Hitachi and Honda have teamed up to prototype a "portable alcohol detection device" that might be integrated into your next car's key. You can't fool it by spraying air on it — it knows what human breath is — and it'll work even when it's not near your car, giving you the ability to check your sobriety even while you're still sitting in the pub.
Most in-car breathalysers — which function as an ignition interlock, stopping the car from starting until a test has been successfully passed — are directly linked to the car's ignition, meaning the test has to be taken while sitting in the vehicle. Honda's battery-powered smart key can run its tests anywhere, reducing the car owner's temptation to drive drunk.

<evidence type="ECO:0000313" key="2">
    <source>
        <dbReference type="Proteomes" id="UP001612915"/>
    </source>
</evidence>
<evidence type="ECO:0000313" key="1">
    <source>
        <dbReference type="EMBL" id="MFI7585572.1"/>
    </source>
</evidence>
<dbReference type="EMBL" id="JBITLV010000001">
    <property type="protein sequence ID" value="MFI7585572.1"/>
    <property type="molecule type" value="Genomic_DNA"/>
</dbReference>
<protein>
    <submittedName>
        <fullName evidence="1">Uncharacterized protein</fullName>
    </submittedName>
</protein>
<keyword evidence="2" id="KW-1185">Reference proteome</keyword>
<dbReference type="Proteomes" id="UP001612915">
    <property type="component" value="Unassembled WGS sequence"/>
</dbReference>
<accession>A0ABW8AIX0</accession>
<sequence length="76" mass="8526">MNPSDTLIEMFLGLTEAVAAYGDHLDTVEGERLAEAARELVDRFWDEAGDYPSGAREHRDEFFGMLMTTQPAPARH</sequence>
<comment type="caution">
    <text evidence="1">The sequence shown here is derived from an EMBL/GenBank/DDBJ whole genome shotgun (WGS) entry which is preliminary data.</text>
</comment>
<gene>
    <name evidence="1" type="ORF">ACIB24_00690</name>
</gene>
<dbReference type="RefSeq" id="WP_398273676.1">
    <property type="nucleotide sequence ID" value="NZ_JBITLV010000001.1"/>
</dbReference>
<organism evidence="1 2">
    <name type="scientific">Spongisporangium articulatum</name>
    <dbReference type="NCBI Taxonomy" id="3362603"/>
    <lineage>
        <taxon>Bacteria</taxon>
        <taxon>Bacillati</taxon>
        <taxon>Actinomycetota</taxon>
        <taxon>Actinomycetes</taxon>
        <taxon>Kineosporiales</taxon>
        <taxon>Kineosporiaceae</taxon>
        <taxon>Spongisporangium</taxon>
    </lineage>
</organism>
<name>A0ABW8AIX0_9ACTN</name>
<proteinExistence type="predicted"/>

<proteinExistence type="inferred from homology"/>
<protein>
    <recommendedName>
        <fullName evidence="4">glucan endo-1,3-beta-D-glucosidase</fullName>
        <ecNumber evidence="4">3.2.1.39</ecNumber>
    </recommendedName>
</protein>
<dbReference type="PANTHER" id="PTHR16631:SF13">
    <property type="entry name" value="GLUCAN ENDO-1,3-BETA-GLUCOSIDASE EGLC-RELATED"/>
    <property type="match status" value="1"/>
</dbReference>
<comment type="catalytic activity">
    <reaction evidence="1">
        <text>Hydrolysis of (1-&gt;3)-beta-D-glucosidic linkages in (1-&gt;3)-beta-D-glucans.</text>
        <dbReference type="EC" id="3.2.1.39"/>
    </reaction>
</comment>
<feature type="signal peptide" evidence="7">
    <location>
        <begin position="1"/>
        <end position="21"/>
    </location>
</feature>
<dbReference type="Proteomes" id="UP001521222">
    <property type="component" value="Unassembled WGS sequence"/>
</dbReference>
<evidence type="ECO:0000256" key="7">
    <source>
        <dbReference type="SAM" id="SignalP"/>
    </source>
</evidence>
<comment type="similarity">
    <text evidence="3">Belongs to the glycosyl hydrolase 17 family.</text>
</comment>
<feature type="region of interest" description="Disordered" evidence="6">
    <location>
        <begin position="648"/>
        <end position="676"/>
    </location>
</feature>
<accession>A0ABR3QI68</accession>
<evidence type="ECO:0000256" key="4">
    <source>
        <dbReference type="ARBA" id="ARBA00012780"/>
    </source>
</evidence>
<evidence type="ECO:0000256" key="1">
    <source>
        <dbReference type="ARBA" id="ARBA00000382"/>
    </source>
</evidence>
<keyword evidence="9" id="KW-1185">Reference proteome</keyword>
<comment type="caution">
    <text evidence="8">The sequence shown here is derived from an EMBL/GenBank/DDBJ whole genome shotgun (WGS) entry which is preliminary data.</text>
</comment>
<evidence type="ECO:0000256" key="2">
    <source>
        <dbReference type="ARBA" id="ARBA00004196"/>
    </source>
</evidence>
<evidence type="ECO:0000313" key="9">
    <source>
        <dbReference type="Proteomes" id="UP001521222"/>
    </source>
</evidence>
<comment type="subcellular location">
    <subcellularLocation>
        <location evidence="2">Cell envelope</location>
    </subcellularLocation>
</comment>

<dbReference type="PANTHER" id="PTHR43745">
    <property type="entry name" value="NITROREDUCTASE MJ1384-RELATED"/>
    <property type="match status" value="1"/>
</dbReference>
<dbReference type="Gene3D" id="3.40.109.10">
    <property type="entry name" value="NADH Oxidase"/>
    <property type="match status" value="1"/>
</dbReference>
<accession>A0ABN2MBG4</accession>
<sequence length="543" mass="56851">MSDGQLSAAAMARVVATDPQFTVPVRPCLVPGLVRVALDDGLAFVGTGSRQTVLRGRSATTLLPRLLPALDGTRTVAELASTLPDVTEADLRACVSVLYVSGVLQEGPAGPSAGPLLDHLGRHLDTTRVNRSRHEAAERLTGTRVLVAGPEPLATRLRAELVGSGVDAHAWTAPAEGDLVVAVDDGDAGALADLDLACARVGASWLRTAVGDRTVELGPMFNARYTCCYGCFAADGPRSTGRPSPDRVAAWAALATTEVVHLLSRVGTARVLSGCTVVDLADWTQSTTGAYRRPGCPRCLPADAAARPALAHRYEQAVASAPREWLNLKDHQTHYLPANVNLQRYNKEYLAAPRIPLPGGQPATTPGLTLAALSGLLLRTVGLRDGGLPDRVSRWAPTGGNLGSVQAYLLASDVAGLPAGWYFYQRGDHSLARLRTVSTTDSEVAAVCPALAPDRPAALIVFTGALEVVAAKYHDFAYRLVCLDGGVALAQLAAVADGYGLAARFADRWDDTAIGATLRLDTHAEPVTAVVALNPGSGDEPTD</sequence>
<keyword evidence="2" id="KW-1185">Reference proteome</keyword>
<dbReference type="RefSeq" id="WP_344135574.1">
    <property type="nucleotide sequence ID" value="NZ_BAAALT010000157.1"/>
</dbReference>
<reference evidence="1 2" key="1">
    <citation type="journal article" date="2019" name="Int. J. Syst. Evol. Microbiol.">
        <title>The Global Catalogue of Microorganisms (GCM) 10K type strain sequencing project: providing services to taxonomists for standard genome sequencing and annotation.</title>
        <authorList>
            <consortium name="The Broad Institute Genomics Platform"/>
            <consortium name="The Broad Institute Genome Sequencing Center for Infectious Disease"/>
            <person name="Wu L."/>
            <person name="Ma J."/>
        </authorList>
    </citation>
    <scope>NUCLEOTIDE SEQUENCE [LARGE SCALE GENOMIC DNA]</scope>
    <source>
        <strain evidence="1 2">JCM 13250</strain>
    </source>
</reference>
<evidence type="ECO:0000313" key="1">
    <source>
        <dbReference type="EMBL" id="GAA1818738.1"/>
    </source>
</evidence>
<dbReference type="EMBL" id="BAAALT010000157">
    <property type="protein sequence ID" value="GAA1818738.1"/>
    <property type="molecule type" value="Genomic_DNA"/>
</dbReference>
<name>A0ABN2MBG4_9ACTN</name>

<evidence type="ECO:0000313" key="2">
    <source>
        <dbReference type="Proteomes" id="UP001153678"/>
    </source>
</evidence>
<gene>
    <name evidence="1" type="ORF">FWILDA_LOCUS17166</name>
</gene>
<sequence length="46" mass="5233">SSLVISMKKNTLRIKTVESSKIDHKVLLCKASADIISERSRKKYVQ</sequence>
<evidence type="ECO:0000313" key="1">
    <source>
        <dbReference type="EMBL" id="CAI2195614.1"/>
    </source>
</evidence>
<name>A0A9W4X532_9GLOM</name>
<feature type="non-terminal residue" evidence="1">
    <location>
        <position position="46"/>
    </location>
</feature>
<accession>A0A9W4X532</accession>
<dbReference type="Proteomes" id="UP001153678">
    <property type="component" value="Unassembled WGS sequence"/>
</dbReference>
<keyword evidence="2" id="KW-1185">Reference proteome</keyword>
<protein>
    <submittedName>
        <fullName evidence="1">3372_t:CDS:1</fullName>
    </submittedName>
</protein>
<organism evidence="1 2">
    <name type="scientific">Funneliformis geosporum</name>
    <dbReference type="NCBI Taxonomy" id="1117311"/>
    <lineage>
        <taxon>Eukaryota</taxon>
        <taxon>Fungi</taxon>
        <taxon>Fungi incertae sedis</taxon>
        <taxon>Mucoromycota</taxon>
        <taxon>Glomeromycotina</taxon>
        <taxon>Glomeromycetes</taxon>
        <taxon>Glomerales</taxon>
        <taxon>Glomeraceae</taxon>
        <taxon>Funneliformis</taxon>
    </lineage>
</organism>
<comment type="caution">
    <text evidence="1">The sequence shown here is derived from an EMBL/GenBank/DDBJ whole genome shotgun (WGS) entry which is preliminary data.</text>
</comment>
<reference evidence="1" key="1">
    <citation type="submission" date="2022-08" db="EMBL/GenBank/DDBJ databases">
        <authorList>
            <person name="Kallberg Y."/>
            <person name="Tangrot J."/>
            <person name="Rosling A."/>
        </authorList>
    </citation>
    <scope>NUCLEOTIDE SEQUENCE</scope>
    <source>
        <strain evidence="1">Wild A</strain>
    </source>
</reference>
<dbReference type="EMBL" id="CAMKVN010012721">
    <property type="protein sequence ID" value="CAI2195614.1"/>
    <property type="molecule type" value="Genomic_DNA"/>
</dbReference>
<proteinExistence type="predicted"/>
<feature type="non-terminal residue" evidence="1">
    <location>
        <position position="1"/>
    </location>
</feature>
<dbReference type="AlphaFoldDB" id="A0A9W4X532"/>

With a small display on its body, the Honda and Hitachi key can give a graphical read-out of the driver's alcohol blood level, with a 5mm-square sensor able to distinguish blood alcohol from a breath sample to a sensitivity of 0.015mg/L — so with several steps of sensitivity underneath and above Australia's 0.05mg/L national drink driving limit.
Hitachi and Honda demonstrated the tech at the SAE 2016 World Congress, but there aren't any plans just yet to integrate the system into a production car just yet.